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Appearing in Plymouth celebrating 50 years in the folk n roll business one of Ireland’s finest outfits The Dubliners dragged the eager, generally older generation, South West folkies to the pavilions with a glorious ease.
The first of the two sets for the evening was started off with “Seven Drunken Nights”, their number one from 1967. This allowed The Dubliners of now to interact with the sadly missing and deceased former members via a large back screen video projection. Several times through the night the technology was used as The Dubliners could play and sing alongside Luke Kelly or Ronnie Drew. Seeing Luke Kelly singing his “Monty” to an original smaller crowd of 60s folkies with their beards and glasses wearing female companions. They could easily have done Irish classic after Irish classic but this would ignore the musical writing talents The Dubliners still are.

Lyrical songs were split up with many traditional jigs and reel medleys. A violin piece first performed in Norway on the weekend of the mass murder there was particularly poignant. As the second set progressed we were reminded of their youthful days listening to the radio with their families, learning the traditional songs and the importance of storytelling. As this set neared the end the medleys of sing a long tunes progressed. “The Black Velvet Band” came with “The Irish Rover” and then they played “Whisky in the Jar” to finish things off. But of course the shouts of more couldn’t let them leave the stage. “The wild rover” was played with crowd participation increasing all the time. Then still they couldn’t leave and to finally finish the night a song I first learnt in primary school “Molly Malone”. Once done a very happy crowd, of all ages in reality, left the pavilions.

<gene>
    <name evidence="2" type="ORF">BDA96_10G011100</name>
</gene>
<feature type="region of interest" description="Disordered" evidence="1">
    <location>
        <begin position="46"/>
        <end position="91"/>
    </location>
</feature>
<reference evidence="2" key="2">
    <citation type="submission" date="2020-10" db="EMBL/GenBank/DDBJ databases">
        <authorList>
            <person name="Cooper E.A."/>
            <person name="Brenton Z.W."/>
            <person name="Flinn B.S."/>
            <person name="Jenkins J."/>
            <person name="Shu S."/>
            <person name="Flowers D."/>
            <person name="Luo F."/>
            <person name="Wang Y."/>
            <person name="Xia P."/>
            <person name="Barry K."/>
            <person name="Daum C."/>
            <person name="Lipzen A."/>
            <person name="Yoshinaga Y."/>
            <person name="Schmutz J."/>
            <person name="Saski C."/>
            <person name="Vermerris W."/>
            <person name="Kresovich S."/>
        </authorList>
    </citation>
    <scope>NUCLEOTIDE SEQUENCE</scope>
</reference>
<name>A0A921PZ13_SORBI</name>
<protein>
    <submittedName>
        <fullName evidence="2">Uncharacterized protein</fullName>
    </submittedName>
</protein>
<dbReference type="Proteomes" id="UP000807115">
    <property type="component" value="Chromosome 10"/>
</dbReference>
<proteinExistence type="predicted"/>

Words: Peter King.